Thompson Academy staff have subjected children to brutal physical force on a regular basis: choking and slamming children head first into concrete walls and bending and twisting arms and fingers for infractions as minor as failing to stand up on command.
Children held at this for-profit facility live in hot and moldy living units that lack air conditioning. Children with asthma cannot stay in these units and are forced to sleep on the dirty floors of other living units.
Plaintiff D.B. is a 15-year-old boy who was incarcerated at Thompson Academy. He was sexually assaulted by a staff member on two occasions. D.B. reported the first assault, but the same staff member was later allowed to accompany D.B. to a dental appointment away from the facility where he sexually assaulted D.B. a second time.
Since the sexual assaults, D.B. has attempted suicide on three separate occasions by drinking bleach and attempting to hang himself.
Plaintiff D.L. is a 16-year-old boy currently incarcerated at Thompson Academy. D.L. was subjected to verbal and physical abuse by a staff member who slammed D.L. into a concrete wall, twisted his arms behind his back and slammed his head into a metal door.
Denied Constitutional Right to Access the Courts
When the plaintiffs in this case attempted to report their abuse to Southern Poverty Law Center (SPLC) attorneys, Thompson Academy staff questioned the youths about their meetings with the SPLC.
Thompson Academy staff, including the facility’s administrator, Craig Ferguson, told the youths that the SPLC would not be able to help them.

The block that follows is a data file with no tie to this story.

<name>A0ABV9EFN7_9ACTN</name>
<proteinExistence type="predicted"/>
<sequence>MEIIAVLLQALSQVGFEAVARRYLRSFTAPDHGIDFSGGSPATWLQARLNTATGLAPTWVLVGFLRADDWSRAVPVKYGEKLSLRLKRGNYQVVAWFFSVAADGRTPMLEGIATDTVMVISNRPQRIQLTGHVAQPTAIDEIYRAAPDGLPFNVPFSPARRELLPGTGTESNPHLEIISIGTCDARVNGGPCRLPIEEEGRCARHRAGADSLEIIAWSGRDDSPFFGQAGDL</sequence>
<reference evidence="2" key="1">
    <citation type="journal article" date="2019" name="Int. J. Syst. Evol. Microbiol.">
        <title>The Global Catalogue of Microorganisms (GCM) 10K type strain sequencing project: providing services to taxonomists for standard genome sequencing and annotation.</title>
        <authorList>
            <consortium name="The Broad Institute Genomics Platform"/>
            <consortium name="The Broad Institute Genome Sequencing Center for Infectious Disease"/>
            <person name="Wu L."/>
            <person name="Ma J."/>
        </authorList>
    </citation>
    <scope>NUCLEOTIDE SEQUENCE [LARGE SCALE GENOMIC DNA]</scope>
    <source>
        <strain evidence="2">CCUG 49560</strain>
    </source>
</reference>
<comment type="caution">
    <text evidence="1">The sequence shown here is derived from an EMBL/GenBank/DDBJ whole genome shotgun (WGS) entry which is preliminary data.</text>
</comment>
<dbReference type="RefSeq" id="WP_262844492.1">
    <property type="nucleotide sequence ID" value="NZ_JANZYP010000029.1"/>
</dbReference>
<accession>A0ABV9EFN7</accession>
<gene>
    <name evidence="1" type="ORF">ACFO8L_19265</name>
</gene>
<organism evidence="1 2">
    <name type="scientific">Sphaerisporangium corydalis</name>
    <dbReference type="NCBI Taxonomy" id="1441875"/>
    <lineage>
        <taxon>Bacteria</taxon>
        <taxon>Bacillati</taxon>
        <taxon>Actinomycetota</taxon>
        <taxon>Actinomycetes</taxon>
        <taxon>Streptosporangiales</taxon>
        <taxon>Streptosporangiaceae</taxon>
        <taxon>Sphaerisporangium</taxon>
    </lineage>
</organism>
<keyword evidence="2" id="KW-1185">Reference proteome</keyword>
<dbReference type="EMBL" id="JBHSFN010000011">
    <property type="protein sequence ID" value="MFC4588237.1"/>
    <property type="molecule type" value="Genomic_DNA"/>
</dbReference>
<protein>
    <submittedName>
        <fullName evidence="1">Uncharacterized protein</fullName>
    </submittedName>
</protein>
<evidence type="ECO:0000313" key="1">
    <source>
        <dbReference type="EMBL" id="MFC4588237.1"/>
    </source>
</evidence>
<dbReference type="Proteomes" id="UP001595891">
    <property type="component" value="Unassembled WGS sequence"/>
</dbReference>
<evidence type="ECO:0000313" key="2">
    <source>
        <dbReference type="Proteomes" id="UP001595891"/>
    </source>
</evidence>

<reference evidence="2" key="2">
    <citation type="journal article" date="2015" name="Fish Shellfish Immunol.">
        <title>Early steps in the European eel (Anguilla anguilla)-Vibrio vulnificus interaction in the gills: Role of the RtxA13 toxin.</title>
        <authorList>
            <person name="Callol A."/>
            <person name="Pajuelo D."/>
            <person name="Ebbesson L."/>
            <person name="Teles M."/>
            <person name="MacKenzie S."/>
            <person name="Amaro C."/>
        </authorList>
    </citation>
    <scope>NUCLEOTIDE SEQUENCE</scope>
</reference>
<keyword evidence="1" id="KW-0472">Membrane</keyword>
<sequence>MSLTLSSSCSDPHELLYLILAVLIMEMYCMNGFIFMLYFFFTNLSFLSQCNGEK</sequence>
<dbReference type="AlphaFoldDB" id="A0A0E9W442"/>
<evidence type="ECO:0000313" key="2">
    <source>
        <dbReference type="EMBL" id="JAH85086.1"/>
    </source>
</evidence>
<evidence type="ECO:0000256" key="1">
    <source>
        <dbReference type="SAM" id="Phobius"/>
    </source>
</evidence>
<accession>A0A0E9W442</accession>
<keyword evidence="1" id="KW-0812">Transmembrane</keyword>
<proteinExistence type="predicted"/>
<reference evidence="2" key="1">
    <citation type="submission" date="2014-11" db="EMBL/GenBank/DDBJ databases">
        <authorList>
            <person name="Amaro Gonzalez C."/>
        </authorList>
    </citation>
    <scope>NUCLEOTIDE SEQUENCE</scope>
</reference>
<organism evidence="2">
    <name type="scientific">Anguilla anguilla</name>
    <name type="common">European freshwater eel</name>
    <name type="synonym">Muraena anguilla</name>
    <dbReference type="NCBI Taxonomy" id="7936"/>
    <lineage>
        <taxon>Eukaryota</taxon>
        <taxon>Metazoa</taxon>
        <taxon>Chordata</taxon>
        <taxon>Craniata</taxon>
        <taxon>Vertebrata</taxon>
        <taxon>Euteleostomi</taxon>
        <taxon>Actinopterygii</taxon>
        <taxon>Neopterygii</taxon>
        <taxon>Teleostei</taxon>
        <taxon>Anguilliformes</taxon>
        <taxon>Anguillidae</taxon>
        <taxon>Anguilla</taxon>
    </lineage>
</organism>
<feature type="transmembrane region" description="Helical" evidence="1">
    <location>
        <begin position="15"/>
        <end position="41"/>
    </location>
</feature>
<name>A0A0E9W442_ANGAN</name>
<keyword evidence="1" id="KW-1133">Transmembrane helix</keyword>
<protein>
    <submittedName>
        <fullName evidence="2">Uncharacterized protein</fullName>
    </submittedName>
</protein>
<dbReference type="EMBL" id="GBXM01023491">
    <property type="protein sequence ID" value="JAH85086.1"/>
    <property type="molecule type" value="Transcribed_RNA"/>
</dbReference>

Ferguson asked a number of youth to sign or write statements saying they no longer wanted to meet with the SPLC.
These tactics of intimidation violate these youth’s constitutional right to free speech and to access lawyers and the courts.
Facts about YSI, Inc.:
State-Funded For-Profit YSI Facilities in Florida
The Department of Juvenile Justice has multiple contracts with Youth Services International that total $74 million.
These contracts are for Youth Services International’s operation of eight youth facilities in the state: Thompson Academy in Pembroke Pines, JoAnn Bridges Academy in Greenville, Santa Rosa Youth Academy in Holt, Broward Girls Academy in Pembroke Pines, Palm Beach Regional Juvenile Correctional Center in West Palm Beach, St. John's Juvenile Correctional Facility and St. John's Youth Academy in St. Augustine and Marion Juvenile Correctional Facility in Ocala.
Of the $74 million, the Florida Department of Juvenile Justice paid $4.3 million in the 2008-09 fiscal year for Youth Services International to operate Thompson Academy, according to state records.
Troubling History of Abuse Allegations at YSI Facilities
A state investigation of Forest Ridge Youth Services, an YSI facility in Iowa, found “appalling” conditions suffered by children incarcerated there.A counselor pleaded guilty to charges of sexual exploitation.
A teenage boy at Springfield Academy, a Youth Services International facility in South Dakota, was sexually assaulted by a correctional officer employed at the facility in 2006 and that YSI failed to take action. A Federal lawsuit is ongoing.
Children held at Chamberlain Academy, an YSI facility in South Dakota, were sexually abused by a counselor and filed suit in Federal Court.The children were also beaten and physically assaulted.
A youth held at YSI’s Charles H. Hickey School in Maryland during the 1990s filed a lawsuit that said YSI failed to address his concerns about his assigned roommate, who later raped him.